Hinduism & Cannabis
The following was written in response to a letter I recently received, which questioned the use of cannabis within Hinduism & making a living.
In your email you bring up an argument that may well have been going on for thousands of years. First and foremost, however, remember that Lord Siva, who is Lord of Yoga, drinks Bhang. This to me registers as Divine Sanction.
Furthermore, many sadhus start the day smoking charas mixed with tobacco in their chillums. During the annual festival of Holi, entire villages partake of pastries made with ganja paste or bhang.
Surely the texts you quote do condemn intoxicants, but one must consider the true meaning of intoxicant. The root word is toxic, which means poisonous. Many “drugs” are toxic in that overdoses are lethal. They impair one’s faculties and even if they are not fatal, they destroy lives.
The negative view of cannabis is the result of 70 years of false propaganda from the federal government, portraying this magical herb as the devils’ handwork.
Cannabis is not toxic. Rather it is healing medicine, a wellness tonic, and an inspirational elixir.
Cannabis heightens one’s awareness, raises one’s consciousness, increases one’s compassion and understanding of fellow humans. It is not a downer, rather it increases concentration and focus.
Rather than being an impediment to sadhana, cannabis can enhance one-pointedness in meditation, and can trigger a different awareness of and greater relaxation of the body. It can also inspire creative asanas.
In the Rig Veda, there are many hymns or mantras praising Soma as the Drink of the Gods, with descriptions of the glorious effects of the libation.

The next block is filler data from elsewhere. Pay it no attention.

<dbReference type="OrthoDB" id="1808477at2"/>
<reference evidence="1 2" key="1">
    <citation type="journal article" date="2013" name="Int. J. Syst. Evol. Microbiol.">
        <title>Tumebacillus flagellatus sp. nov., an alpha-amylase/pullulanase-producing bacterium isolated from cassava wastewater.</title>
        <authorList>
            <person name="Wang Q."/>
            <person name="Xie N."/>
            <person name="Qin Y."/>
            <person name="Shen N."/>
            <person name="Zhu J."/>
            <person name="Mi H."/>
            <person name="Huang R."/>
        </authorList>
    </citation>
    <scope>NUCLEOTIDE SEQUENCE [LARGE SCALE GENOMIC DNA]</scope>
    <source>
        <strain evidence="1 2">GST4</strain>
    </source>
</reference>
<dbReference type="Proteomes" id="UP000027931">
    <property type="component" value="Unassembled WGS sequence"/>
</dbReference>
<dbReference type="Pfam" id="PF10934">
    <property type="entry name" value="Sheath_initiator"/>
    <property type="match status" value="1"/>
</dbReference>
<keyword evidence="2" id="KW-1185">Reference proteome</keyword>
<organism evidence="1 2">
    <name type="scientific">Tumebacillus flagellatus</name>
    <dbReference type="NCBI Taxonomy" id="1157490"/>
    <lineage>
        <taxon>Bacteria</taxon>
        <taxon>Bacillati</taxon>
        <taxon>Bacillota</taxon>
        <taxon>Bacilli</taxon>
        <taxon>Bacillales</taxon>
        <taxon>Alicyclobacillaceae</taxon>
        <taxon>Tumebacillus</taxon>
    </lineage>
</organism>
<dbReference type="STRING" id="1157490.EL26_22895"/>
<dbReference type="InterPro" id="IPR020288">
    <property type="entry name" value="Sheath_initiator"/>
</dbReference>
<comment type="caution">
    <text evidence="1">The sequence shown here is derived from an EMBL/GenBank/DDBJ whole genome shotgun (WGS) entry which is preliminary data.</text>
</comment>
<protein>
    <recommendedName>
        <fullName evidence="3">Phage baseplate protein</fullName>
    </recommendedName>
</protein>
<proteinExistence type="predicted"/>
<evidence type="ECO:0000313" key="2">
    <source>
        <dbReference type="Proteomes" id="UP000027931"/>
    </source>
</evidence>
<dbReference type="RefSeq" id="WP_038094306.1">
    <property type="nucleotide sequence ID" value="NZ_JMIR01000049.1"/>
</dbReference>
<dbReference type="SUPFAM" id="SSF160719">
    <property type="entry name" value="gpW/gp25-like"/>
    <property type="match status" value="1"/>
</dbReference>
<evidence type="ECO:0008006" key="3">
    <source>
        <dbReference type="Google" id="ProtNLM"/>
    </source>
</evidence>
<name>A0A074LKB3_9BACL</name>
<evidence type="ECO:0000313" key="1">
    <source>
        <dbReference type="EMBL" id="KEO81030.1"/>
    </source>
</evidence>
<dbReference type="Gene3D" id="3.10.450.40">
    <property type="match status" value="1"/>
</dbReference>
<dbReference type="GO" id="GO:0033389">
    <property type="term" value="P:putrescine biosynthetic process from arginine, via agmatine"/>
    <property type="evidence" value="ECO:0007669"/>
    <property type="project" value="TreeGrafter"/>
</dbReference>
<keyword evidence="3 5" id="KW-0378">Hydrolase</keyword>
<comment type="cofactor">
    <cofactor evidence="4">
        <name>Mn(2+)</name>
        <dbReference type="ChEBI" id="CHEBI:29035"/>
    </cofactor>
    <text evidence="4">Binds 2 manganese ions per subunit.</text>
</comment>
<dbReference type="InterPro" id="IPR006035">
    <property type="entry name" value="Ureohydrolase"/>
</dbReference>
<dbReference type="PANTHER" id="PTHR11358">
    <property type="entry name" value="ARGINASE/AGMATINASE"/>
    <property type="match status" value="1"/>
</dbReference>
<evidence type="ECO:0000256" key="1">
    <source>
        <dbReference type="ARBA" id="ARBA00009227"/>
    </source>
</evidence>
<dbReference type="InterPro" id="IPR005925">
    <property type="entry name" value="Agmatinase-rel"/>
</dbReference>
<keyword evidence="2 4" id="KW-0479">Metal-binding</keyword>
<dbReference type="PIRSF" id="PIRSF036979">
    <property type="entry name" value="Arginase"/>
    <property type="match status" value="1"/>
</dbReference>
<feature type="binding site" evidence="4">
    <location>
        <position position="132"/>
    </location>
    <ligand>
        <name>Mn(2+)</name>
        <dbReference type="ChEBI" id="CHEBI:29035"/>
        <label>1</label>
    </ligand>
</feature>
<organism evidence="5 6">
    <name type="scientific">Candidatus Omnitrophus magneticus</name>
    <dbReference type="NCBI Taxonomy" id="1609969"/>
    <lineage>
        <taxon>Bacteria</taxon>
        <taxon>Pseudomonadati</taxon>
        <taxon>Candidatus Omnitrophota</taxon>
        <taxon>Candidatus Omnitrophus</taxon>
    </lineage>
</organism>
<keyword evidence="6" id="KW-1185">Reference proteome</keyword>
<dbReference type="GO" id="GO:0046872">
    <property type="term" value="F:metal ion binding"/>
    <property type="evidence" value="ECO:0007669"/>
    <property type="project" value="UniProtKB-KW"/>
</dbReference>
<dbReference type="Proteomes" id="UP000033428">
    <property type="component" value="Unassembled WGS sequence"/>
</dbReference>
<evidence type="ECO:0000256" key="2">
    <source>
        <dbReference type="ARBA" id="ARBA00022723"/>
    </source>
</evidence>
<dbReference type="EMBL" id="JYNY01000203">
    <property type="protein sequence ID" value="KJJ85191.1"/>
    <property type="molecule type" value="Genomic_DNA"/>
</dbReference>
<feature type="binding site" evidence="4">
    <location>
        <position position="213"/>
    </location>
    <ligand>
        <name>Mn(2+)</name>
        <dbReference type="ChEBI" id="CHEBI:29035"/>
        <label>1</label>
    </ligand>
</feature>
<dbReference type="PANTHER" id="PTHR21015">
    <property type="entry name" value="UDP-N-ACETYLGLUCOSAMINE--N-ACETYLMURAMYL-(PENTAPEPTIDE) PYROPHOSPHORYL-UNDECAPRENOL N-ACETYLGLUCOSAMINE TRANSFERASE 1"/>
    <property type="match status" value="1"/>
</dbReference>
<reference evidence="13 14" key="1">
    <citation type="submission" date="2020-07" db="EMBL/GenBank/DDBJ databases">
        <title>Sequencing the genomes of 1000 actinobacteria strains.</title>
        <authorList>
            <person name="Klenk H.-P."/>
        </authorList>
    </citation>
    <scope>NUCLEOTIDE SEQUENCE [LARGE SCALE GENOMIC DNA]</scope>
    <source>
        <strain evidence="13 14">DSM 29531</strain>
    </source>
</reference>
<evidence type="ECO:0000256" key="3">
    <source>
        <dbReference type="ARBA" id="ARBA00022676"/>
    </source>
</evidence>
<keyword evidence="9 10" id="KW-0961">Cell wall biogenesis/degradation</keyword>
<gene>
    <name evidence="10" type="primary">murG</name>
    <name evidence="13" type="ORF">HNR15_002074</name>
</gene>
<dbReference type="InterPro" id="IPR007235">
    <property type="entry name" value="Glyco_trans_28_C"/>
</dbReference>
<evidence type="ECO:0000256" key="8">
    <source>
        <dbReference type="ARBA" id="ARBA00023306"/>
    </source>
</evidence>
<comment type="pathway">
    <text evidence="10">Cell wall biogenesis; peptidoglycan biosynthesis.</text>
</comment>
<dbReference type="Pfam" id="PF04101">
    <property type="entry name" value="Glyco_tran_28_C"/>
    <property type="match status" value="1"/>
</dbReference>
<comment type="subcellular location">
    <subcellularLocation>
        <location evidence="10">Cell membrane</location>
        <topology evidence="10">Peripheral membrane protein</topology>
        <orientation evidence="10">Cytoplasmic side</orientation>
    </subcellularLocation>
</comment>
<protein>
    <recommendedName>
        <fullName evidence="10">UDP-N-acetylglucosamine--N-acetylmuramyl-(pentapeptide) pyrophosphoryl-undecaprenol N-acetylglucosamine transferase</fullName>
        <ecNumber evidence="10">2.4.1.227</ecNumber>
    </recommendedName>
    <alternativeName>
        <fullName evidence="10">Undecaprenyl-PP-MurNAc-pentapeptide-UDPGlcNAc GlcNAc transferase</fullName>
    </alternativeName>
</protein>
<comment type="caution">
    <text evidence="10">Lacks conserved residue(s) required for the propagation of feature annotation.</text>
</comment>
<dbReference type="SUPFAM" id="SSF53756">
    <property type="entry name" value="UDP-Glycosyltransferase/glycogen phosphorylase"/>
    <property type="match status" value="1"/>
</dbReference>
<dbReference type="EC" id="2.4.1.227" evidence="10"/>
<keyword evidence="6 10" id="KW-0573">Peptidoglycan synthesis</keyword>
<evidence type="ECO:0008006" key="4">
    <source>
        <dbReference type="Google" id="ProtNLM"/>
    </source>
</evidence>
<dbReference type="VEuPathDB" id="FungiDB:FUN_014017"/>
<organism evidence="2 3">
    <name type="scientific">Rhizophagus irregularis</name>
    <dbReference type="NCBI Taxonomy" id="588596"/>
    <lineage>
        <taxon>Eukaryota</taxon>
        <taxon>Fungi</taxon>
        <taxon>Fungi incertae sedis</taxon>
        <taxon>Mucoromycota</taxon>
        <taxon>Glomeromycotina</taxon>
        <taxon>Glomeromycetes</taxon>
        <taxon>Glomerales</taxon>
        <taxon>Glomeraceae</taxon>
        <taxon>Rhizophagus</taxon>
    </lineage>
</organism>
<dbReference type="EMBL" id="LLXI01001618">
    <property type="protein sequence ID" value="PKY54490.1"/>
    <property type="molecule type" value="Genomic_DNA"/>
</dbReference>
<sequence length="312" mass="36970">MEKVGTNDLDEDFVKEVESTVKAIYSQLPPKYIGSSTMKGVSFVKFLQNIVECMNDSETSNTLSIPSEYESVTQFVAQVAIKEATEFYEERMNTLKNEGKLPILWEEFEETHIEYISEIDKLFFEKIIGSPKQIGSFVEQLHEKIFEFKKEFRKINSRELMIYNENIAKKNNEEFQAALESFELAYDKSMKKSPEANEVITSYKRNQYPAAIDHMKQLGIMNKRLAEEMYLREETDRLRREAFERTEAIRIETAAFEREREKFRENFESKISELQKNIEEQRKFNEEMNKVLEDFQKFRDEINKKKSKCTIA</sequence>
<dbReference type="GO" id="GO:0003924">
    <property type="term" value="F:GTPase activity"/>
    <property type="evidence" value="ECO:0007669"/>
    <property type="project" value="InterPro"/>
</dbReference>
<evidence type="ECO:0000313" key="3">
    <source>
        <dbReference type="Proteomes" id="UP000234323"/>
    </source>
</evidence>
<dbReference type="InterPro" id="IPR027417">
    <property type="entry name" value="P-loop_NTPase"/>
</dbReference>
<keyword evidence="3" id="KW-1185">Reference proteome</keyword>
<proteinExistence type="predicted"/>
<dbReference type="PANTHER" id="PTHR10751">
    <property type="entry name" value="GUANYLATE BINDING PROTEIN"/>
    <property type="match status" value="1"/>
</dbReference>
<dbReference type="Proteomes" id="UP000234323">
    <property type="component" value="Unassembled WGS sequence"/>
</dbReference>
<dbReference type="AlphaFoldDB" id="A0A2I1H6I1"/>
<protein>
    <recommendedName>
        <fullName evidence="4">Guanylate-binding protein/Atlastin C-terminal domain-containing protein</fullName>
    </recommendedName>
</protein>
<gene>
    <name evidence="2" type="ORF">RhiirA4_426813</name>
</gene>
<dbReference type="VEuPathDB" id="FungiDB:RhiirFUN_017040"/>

There is a wonderful book by Chris Bennett, Cannabis and the Soma Solution, which delves into the question, “what was Soma made with?” He presents a very convincing argument that the main ingredient of Soma was Cannabis. He further demonstrates that many other spiritual traditions also used cannabis as a stimulant to Divine inspiration.
At certain times and places attempts were made to confine its usage to the priestly caste, but the sacred herb continues to defy attempts to deny its Divine Origin. There is even a mention in the saga of the Churning of the Milky Ocean that as the Gods were flying away over the Himalayas with the Kumbh of Amrit, two seeds of Ganja fell out. One was male and the other female, Shiva and Shakti, and from them the blessed sacrament bloomed.
It is not coincidental that our bodies make cannabinoids, called endocannabinoids, and that there are numerous nerve ending receptors which specifically connect to these molecules. One of the endocannabinoids is called anandamide, from the Sanskrit word for bliss, which seems to be essential to our feeling of well-being. Scientists are even speaking of an entire endocannabiniod system, since every organ in our body contains cannabinoids. One of the highest concentrations of endocannabiniods is in mothers’ breast milk, passing on immunity and bliss to the next generation.
Finally, ritual use of cannabis smoke and drink has been unearthed by archeologists in caves and burial sites dating back thousands of years.
It is part of my Seva to restore cannabis to its place as a spiritual ally and sacramental ritual elixir. In our garden and home, we invoke Ganja Ma, (a form of Rajarajiswari) Goddess Protector of Cannabis, with puja and mantra, placing the seeds for the coming year in her lap for a moon cycle to be imbued with her blessing and healing, inspirational power.
We continually strive to maintain the purity and sacred intention of our Flowers. In order to carry out this mission, we need to accept monetary contributions, because it is quite costly to grow in this manner. As offerings are made to a temple, a priest, a teacher, or a doctor, medicine growers need monetary support from those who are benefited by the blessings of the Goddess of Cannabis.
We live a simple life, filled with friends and many blessings.